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Kazay Expands Role, Team Rolls

Career bit player looks to score more and helps Harvard-Westlake girls reach section final against Bishop Montgomery.


STUDIO CITY — It's kind of like a bit actor accepting the Academy Award.

Chantal Kazay has spent almost four seasons as a role player at Louisville and Harvard-Westlake highs.

She'd do the dirty work, defend top post players, crash the boards, set picks . . . and yield the stage to others at crunch time.

No more.

Kazay is finishing her career with a flourish and is a primary reason Harvard-Westlake (25-5) will play defending state champion Bishop Montgomery (25-5) for the Southern Section Division III-AA girls' basketball championship today at 4:45 p.m. at The Pyramid in Long Beach.

"She's been huge throughout the playoffs," Coach Melissa Hearlihy said. "She's become one of our lead players and, with every level we get to, she has stepped up a little bit more."

Never as much as last week, when the 6-foot senior forward scored a career-high 19 points and had 10 rebounds in the Wolverines' 64-59 upset of No. 2-seeded Fullerton Rosary in the semifinals.

Kazay is averaging 8.9 points, 6.3 rebounds and 2.5 blocked shots this season, but she is averaging 12.7 points in the playoffs.

That doesn't mean she is overlooking her other responsibilities.

"Scoring is great, but that's not my main issue," she said. "I would rather play tough defense and have 10 or 12 rebounds. I ask myself, 'How can I help the team and how can we win?' "

In two seasons at Mission League-rival Louisville and last season at Harvard-Westlake, when All-Valley guards Brooke Porter and L'Tanya Robnett led the Wolverines to their third consecutive state playoff berth, Kazay only occasionally scored in double-figures.

She just kept her head down and played hard.

"Before, it wasn't like I was supposed to be a go-to player," she said. "That was the case at Louisville and it was the same last year, when it was the Brooke and L'Tanya show here. I just knew what my role was."

That began to change this season, when Hearlihy took over the program.

As coach at rival Alemany, Hearlihy observed Kazay for three seasons.

"I told her that, in order for us to be successful this year, she was going to have to be a bigger factor," Hearlihy said.

But it took time.

"That talk had a lot to do with my performance," Kazay said. "I appreciated it, but I was still getting used to the coach and getting used to the system."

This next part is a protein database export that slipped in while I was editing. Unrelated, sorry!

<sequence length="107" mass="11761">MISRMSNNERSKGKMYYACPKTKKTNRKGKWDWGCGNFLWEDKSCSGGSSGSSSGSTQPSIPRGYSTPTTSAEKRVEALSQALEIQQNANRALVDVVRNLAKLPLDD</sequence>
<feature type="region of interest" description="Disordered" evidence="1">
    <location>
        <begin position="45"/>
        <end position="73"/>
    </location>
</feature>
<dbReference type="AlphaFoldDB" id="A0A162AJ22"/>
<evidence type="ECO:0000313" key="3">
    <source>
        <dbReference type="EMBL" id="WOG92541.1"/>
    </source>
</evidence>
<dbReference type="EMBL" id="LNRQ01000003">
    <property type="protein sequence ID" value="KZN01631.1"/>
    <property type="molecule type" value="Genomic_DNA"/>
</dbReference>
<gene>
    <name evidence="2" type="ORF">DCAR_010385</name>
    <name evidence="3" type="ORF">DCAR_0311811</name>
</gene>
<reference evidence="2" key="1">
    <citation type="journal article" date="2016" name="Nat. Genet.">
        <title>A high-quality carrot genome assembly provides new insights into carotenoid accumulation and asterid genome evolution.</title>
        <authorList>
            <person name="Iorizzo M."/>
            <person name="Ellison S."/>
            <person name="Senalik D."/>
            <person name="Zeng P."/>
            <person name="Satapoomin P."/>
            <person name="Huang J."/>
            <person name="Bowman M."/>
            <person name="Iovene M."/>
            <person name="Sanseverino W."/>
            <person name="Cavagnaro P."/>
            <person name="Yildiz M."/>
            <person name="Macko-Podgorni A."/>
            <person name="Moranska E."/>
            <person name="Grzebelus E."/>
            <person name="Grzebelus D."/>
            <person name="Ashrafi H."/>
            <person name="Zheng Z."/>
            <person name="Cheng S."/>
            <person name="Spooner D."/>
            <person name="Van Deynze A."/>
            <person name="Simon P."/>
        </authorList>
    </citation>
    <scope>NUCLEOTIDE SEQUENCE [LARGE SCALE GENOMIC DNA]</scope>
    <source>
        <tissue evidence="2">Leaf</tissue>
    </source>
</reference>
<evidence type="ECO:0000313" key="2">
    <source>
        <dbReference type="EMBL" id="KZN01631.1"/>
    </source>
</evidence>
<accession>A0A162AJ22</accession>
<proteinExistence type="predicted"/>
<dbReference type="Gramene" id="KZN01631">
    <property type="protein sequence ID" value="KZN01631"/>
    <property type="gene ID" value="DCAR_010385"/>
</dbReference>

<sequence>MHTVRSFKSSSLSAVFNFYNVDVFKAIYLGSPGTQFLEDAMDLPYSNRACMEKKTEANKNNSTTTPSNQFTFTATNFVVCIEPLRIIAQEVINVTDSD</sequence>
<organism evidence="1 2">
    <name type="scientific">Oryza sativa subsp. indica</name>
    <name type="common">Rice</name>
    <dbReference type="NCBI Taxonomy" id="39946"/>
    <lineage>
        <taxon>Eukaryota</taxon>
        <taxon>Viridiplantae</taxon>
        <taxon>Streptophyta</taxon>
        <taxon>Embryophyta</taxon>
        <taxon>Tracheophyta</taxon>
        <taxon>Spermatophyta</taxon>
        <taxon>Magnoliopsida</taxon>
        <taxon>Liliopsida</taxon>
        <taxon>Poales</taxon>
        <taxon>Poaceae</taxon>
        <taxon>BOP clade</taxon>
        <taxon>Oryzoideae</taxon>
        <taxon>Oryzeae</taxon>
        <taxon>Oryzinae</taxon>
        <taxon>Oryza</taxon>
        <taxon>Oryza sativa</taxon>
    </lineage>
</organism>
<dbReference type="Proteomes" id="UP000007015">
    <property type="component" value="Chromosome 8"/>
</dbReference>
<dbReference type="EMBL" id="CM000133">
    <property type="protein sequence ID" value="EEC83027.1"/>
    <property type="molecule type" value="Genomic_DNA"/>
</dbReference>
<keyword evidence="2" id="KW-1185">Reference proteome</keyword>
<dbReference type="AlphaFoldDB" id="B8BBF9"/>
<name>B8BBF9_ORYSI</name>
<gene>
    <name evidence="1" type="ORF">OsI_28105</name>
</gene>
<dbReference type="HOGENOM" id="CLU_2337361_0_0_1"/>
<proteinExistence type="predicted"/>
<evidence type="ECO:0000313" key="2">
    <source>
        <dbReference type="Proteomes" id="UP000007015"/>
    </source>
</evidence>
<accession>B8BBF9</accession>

Kazay is a quick study. She has a 3.67 grade-point average and has narrowed her college choices to New York University and Grambling.

The tallest player on the team, Kazay worked at becoming a bigger presence, using her frame to post up and be an inside threat to complement the outside play of wing Karina Siam and point guard Lyndsey Medders.

"Her transformation has been wonderful to watch and has helped us so much this year," said Siam, a Times All-Valley player and the Wolverines' leading scorer. "You watch her and you can see that she wants the ball more now than she did before. She's demanding it. And she's converting."

Hearlihy calls it an "awakening." Siam says it's an "evolution."

Kazay just figures she's doing what's best for the team, like she has always done.

"It helps when you don't have one, certain player you go to all the time," she said. "We have Karina, Lyndsey, me, Nyasha [Bralock], Jade Logan, Stefanie Clark. You never know what day or who is going to step up, and teams and opposing coaches don't know who they have to stop."

The Wolverines have qualified for a region-best fourth consecutive state playoff berth and third final in four seasons.

But playing for the division championship is new to Kazay.

"This is amazing," she said. "I have wanted this since my freshman year and words cannot describe the feeling of actually making it this far."

Top-seeded Bishop Montgomery routed Harvard-Westlake in the semifinals last season.

Kazay is unfazed.

"Don't ever underestimate the underdog," she said.

Or the role player.

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